BE aware that only 3rd cutting, around August here, is likely to have hay grasses that have gone to seed. First cuttings and usually 2nd cuttings are unlikely to carry any seed.
I am looking at oats and clover to use to fill in. Good grass seed is Pricey!!! Old seed is a waste of money. Just bought a new rake which is vital to smooth the areas out.
 

Beekissed

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Around here second cut has tons of seed in it. So far I've not seen any weeds arising out of spreading these bales. But, since this is lawn and you'll be mowing it constantly, wouldn't the benefits outweigh the risks? It's not like any weeds will get big enough to make a stand and spread, is it? And, when they sprout and are still tender and young, wouldn't they look vastly different than grass and be easy to pluck out of the new growth?
 

flowerbug

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Around here second cut has tons of seed in it. So far I've not seen any weeds arising out of spreading these bales. But, since this is lawn and you'll be mowing it constantly, wouldn't the benefits outweigh the risks? It's not like any weeds will get big enough to make a stand and spread, is it? And, when they sprout and are still tender and young, wouldn't they look vastly different than grass and be easy to pluck out of the new growth?
@Beekissed i agree that it isn't too likely with regular mowing that such a thing might become a problem, but i've had some really bad experiences with things that have just shown up from materials that people have brought us along with weed seeds that are contained in seed blends (including grass seed blends). these cost me many hours each year now in trying to eradicate them or just to keep them under some kind of control in various gardens. they weren't here before and i regret they ever got started.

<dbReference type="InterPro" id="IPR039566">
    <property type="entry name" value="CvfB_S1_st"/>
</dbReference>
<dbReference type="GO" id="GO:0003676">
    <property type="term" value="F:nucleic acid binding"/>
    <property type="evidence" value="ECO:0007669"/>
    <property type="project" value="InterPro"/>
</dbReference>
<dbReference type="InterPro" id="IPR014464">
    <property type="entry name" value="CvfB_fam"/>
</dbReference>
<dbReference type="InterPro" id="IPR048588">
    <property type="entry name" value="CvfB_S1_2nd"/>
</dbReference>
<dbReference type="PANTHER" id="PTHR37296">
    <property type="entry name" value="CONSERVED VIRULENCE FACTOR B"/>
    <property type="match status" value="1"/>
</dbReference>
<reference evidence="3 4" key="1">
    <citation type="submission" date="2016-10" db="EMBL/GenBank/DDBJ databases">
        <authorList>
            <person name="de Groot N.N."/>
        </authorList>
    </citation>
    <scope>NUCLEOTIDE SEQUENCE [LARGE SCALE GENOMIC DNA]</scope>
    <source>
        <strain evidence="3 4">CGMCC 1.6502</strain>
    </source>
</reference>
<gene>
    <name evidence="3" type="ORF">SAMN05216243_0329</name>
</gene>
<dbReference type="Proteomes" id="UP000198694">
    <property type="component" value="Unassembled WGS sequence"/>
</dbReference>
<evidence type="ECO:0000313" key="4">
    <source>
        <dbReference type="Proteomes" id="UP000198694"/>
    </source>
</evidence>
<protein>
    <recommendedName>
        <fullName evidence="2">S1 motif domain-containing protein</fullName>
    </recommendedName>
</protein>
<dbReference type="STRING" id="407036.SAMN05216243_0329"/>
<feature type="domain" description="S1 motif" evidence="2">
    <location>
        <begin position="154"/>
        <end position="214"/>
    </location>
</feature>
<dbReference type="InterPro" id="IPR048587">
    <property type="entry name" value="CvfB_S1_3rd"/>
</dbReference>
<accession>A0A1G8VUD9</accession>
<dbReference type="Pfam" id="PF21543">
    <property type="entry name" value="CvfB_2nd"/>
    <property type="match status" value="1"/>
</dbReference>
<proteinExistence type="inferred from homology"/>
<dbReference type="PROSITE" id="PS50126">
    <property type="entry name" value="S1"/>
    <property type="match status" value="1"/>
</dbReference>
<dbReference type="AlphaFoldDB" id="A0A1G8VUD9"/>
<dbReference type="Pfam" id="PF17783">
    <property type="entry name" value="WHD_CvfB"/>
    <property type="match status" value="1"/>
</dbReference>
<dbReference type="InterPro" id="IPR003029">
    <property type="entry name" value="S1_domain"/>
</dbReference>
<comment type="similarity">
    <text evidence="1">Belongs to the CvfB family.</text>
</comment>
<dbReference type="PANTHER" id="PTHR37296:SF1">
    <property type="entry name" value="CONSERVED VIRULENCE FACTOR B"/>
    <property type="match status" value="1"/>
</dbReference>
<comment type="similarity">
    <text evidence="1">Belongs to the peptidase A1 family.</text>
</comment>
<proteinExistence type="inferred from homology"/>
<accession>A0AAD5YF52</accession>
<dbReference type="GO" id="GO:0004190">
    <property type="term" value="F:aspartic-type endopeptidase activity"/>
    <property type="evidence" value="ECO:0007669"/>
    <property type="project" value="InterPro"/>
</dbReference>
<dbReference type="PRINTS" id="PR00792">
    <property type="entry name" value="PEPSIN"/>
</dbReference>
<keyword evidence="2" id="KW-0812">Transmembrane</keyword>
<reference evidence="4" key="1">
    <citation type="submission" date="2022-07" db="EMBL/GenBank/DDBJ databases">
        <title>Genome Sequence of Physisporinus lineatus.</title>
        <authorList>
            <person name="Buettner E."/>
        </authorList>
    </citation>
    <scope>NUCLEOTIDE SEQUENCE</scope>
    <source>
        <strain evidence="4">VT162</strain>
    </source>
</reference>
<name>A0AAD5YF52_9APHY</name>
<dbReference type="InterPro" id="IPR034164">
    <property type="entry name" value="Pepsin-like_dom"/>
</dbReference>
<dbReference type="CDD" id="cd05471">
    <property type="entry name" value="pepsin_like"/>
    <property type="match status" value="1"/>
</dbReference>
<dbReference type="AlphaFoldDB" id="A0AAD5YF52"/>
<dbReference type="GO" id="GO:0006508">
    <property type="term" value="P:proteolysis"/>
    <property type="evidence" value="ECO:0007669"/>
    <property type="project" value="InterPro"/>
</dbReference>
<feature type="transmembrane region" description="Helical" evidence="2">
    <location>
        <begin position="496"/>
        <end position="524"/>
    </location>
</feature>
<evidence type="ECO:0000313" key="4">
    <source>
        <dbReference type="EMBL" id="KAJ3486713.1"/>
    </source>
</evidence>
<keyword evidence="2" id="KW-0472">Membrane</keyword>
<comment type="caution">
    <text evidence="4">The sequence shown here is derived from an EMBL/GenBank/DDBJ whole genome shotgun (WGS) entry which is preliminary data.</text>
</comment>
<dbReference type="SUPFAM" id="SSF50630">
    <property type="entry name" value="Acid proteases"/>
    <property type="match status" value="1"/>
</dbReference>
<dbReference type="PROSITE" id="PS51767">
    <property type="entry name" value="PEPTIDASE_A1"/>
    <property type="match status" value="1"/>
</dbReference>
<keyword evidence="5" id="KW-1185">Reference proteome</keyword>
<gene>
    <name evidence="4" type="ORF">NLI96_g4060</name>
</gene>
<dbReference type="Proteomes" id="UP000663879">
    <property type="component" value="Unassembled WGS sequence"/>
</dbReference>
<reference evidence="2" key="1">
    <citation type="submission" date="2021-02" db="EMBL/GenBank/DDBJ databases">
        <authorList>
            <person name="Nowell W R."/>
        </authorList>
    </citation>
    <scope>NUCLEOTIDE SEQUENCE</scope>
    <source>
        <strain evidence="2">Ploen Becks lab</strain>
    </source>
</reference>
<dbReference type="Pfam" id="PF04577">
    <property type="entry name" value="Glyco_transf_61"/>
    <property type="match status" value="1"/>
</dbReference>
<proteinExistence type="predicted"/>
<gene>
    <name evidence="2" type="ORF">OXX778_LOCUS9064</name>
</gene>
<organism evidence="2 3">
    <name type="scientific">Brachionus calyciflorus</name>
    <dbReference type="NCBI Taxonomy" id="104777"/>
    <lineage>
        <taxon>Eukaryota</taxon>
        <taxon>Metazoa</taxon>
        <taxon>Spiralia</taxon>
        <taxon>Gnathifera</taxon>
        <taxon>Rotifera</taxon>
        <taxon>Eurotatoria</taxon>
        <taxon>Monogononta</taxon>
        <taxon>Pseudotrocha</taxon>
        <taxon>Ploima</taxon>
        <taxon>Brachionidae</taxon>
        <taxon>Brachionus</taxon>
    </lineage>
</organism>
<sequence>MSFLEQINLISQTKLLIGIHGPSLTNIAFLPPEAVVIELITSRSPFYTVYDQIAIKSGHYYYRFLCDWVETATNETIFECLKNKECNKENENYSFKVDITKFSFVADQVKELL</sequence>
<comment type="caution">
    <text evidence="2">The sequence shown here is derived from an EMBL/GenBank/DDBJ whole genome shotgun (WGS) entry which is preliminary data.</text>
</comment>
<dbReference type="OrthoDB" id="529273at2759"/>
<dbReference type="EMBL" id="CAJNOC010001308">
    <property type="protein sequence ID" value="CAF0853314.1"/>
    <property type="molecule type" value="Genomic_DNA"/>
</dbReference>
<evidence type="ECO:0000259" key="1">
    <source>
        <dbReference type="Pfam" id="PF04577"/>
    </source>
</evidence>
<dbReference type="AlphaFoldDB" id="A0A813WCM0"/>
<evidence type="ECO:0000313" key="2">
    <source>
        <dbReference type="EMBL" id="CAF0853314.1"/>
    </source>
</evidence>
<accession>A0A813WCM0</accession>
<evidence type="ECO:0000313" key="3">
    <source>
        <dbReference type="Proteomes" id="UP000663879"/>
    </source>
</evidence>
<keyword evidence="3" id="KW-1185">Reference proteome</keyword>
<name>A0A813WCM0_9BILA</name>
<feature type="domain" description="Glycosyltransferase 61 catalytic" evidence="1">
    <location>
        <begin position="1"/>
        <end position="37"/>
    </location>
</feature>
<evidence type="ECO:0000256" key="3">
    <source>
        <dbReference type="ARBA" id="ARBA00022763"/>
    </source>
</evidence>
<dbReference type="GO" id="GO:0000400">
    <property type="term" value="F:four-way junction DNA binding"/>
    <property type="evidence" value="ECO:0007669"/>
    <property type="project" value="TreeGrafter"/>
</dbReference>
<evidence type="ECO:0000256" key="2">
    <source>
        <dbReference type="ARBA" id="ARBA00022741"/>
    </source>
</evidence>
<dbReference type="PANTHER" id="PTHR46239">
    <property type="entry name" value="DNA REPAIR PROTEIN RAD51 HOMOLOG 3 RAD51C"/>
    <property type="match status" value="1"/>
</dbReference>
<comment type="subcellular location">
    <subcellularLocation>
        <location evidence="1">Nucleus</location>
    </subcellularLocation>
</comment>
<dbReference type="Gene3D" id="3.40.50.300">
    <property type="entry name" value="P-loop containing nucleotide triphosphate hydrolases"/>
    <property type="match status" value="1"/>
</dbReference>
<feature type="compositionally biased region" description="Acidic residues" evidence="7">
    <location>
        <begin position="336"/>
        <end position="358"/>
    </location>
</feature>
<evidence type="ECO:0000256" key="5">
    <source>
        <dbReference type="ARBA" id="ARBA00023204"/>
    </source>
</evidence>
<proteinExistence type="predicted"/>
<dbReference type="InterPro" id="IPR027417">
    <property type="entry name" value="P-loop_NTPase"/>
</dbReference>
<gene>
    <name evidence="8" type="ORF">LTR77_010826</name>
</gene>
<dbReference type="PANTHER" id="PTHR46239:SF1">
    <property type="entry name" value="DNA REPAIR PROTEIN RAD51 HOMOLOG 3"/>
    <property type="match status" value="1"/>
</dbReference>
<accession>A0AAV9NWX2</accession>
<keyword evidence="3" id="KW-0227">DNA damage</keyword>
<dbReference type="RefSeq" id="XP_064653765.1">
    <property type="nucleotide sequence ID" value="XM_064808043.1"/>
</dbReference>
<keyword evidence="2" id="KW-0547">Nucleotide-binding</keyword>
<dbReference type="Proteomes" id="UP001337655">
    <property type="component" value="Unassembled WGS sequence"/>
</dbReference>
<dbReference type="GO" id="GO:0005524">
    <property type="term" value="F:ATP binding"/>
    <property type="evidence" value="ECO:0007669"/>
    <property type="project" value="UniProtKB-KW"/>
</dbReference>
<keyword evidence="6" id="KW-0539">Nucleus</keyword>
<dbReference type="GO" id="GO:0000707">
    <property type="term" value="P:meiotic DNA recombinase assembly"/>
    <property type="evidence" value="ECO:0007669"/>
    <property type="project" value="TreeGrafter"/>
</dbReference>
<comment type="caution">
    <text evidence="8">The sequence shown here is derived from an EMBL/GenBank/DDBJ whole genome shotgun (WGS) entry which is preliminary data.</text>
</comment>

i guess what i would say is that if you do use seeds from any source no matter how you get them keep an eye on your planting to make sure any questionable plants don't have a chance to drop more seeds. mowing will not always get the entire plant or developing seed heads. i have some weeds here which will grow, flower and drop seeds before they are 1/4 inch tall. i actually don't mind some of them, but Mom hates having to weed them out of gardens. they're hard to get rid of when they're so tiny. (note that size is for the smaller plants, but they do get much bigger and that is where they are more of a problem to me - aside from the reaction i have to them when i pull them)...
 

ducks4you

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Keep adding your thoughts, but I have another question. DD's back yard is divided by cement walkways. I have tried unsuccessfully to get ground covers going under this tree that REALLY NEEDS TO GO!!!, and is on the north side of the garage. Lots of shade, and a little bit less than shady, wet in the winter and mostly a dry microclimate in the summer bc of the stupid, overgrown tree in the back yard. If the tree were gone I could probably grow something native bc our forested areas almost never really dry out. Does anybody think that pachysandra would work as a ground cover? At our office there is pachysandra spread out between a sidewalk and a stone barrier, but it's on the east side and gets sun.